These officers can carry out inspections to verify compliance with the Act; conduct investigations of suspected violations; enter premises, open containers, examine contents, and take samples; conduct tests and measurements; obtain access to information (including data stored on computers); stop and detain conveyances; enter, search, seize, and detain items related to the enforcement of the Act; secure inspection warrants to enter and inspect premises that are locked and/or abandoned or where entry has been refused; seek search warrants; and arrest offenders.

Officers responsible for responding to environmental emergencies have limited enforcement powers. They can receive notifications of and written reports on environmental emergency incidents, access the site of an environmental emergency, and conduct inspections. They can also give direction to take remedial or preventive measures and collect relevant information regarding the emergency. Relevant information can include examining substances, collecting samples, and preserving other physical evidence.

CEPA analysts can enter premises when accompanied by an enforcement officer. They can exercise the following inspection powers: open containers, examine contents and take samples, conduct tests and measurements, and secure access to information. Although CEPA analysts have no authority to issue warnings, directions, tickets, or orders, they may be called as expert witnesses for the purpose of securing an injunction or conducting prosecutions.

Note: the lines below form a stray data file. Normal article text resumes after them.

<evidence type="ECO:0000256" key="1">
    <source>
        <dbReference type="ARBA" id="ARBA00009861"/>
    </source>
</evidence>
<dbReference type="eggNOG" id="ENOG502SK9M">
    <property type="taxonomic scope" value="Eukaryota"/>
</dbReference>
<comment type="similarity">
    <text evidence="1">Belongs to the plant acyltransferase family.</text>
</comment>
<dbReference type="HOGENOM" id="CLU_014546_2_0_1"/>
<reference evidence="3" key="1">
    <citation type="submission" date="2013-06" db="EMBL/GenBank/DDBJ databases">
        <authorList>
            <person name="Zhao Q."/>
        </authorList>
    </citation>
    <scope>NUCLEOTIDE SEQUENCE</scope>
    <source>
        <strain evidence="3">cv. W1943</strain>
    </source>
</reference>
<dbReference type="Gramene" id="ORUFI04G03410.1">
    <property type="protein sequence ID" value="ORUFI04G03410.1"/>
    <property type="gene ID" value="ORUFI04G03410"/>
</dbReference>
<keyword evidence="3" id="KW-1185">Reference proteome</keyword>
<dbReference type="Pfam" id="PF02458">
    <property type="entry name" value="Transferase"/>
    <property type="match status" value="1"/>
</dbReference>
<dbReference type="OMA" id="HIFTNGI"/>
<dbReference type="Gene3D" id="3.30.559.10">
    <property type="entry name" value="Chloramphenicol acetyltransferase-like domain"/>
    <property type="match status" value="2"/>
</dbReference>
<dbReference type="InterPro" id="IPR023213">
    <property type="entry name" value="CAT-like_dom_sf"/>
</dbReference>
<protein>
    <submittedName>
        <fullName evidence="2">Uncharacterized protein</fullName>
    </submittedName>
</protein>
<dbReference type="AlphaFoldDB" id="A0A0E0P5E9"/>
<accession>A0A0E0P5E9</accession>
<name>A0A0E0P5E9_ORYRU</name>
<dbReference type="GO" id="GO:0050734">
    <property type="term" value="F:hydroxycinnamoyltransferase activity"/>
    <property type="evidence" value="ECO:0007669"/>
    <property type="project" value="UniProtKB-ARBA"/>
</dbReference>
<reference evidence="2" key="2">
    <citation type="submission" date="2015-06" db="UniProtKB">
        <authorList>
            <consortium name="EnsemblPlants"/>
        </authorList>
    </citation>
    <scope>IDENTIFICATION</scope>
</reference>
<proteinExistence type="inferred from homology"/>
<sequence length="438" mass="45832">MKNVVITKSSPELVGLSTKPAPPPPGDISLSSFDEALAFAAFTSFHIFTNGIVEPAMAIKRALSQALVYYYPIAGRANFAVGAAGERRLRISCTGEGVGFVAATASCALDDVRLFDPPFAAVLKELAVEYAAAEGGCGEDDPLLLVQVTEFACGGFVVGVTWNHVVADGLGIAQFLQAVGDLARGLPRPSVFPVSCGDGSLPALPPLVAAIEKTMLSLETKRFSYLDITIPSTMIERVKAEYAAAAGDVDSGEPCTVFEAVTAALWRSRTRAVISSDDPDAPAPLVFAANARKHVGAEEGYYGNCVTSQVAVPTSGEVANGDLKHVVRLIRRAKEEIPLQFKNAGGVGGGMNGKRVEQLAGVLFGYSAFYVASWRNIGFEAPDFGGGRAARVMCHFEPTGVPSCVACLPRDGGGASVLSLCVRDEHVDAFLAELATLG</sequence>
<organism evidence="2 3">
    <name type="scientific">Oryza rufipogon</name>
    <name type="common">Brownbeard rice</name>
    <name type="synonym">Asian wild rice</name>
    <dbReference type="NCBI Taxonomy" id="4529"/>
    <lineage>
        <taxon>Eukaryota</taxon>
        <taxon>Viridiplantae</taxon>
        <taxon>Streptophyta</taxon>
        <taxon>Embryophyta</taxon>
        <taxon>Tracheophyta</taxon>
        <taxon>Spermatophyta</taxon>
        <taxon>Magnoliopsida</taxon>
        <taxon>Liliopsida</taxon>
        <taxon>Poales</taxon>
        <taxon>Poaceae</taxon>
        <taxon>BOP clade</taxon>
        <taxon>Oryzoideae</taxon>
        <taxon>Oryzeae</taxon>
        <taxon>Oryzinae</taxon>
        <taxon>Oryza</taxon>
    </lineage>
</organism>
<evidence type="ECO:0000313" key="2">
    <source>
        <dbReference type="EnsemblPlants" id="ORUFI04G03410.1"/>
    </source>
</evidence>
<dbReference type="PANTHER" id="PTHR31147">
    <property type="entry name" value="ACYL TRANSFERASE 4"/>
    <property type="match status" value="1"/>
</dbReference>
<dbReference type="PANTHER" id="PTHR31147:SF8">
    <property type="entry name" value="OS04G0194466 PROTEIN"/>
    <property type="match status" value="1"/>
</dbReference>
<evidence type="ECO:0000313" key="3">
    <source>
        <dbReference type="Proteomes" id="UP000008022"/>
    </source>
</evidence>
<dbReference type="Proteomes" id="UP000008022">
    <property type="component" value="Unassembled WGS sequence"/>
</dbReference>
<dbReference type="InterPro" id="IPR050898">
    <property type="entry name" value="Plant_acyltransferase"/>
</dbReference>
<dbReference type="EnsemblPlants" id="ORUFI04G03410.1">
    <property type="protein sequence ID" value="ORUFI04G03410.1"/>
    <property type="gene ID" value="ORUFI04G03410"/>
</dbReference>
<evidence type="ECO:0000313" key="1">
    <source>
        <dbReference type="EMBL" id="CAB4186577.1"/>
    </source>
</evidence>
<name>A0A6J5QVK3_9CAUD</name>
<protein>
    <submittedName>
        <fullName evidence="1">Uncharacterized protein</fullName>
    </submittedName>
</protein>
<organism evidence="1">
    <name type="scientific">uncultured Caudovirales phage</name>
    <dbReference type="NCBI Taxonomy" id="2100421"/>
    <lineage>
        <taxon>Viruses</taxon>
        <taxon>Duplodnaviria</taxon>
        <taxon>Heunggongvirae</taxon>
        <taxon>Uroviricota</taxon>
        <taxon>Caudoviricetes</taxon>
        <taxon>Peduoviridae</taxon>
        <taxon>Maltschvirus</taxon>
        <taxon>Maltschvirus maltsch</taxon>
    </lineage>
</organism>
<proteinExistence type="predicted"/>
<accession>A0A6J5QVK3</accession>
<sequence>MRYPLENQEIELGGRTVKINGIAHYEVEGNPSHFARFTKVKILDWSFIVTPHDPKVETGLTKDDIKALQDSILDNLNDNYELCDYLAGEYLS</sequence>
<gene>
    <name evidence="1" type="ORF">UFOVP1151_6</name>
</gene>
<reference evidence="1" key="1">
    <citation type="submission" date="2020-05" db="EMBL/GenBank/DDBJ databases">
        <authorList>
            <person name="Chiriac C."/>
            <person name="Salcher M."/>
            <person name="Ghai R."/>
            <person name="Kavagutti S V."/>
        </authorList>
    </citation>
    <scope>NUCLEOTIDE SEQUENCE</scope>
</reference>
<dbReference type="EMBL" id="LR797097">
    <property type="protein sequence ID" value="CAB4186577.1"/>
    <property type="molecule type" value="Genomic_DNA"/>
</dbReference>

The Act provides a wide range of responses to alleged violations, including warnings, directions, tickets, prohibition orders, recall orders, detention orders for ships, injunctions to stop or prevent a violation, prosecutions, Environmental Protection Alternative Measures, and Environmental Protection Compliance Orders. Enforcement activities include measures to compel compliance without resorting to formal court action and measures to compel compliance through court action.

10.1 Designations

In 2004-05, the total number of designated CEPA enforcement officers was 105, including 6 officers from the Emergencies Program. In addition, there are 31 officers within the department whose main responsibility is to respond to environmental emergencies and who have limited enforcement powers.